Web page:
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How to Find Housing as a Travel Nurse

Finding housing when moving to a new city can be a stressful process; you need to research where you’d like to live and find an option within your budget that has ongoing availability. It can become particularly challenging when you’re looking exclusively for temporary, short-term housing. 

Travel nurses have contracts that typically last 13 weeks, though some contracts may last as long as 26 weeks. You’re not going to be signing a year-long lease, so knowing what to look for can make your housing search much easier. 

Know Your Housing Options 

Before you start trying to find a home or an apartment, it’s important to know what your options are. Let’s take a look at the five most popular housing options for a travel nurse. 

Company-Provided Housing 

Some travel nursing agencies give nurses the option to live in “company-provided housing.” These are often motels, hotels, or extended stay hotels — but you may not get to choose which one you stay at. 

If the agency doesn’t offer company-provided housing (or if you want to look at other options), you can opt to receive the housing stipend instead.   

Extended Stay Hotels 

Extended stay hotels are meant for more long-term stays than your standard hotel is (where you might only stay for a few nights or a week). They may resemble apartments with full kitchens and a living space. In many cases, though, you don’t need to have a formal lease. They’re also less likely to require upfront deposits like traditional leases do. These hotels are designed to be affordable long-term and also come fully furnished, so they’re an easy solution all around.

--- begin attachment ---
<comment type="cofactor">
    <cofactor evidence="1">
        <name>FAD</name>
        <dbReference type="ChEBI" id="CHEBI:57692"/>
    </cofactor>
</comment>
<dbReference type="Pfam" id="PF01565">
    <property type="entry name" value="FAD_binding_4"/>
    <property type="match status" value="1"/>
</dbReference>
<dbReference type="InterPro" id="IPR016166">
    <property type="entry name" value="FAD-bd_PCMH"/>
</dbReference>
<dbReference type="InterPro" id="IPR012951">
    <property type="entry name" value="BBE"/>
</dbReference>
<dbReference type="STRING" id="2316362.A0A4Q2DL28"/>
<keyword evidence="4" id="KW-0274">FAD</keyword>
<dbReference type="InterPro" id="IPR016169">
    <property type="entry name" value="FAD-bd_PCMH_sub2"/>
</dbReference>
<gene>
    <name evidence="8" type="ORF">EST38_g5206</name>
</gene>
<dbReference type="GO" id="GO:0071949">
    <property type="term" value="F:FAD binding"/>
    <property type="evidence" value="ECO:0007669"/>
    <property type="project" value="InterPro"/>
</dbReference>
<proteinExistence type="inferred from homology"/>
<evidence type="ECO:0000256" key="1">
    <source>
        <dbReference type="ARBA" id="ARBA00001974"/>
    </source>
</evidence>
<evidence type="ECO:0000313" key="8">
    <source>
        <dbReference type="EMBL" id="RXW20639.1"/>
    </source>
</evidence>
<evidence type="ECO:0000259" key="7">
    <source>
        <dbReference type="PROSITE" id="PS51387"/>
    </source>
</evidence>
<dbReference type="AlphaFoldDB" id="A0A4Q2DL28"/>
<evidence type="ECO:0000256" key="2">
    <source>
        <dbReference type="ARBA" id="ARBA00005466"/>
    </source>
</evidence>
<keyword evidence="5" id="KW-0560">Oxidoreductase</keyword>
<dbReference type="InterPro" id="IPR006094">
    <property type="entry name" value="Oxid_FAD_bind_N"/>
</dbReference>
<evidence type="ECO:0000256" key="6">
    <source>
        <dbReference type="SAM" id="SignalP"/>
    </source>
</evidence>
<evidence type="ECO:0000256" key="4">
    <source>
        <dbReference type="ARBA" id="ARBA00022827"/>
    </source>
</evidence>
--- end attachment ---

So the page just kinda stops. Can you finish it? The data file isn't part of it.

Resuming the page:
It’s common for company-provided housing to include extended stay hotels as an option. 

Vacation Rentals  

Sites like Airbnb and Vrbo allow for short-term rentals of apartments, condos, and houses. You can choose to rent out a single room or an entire unit. These sites are typically focused more on shorter-term stays, but you can reach out to different hosts and see if it’s possible to book a stay that will last the duration of your contract. These properties come fully furnished, but they can get costly once all the additional fees are added on. 

Short-term Leases or Subleasing 

Some landlords may be willing to let a travel nurse rent a unit for a short period of time. You may also have luck subleasing an apartment or home from someone who is trying to recoup money spent on rent for an apartment they’re not staying in.  In many cases, these units will not be furnished. 

Looking for a Roommate 

Whether you have a friend in the city or find someone online, dropping in as a temporary roommate can be a win-win for everyone. You get a room in an already-established (and likely furnished!) home, and they get some help with their rent or mortgage. 

Assess These Options in Comparison to Your Housing Stipend 

As we mentioned above, you can receive a housing stipend as a travel nurse. This is built-in to most contracts. 

If you don’t use the company-provided housing (or if your agency doesn’t offer it), and your contract is more than 50 miles from your home, you’ll receive a stipend. These stipends will vary from agency to agency and hospital to hospital. Areas with higher costs of living will naturally have higher stipends, but they are often at least $2000 a month (and can be much higher!). When deciding where you want to live, look at your options and compare them to the stipend. It might be easiest to go for the company-provided housing, but you may find a housing option that’s closer to where you’d prefer to live and for a lower cost. If your chosen housing cost is lower than the stipend, good for you — that’s extra money in your pocket that you get to walk away with.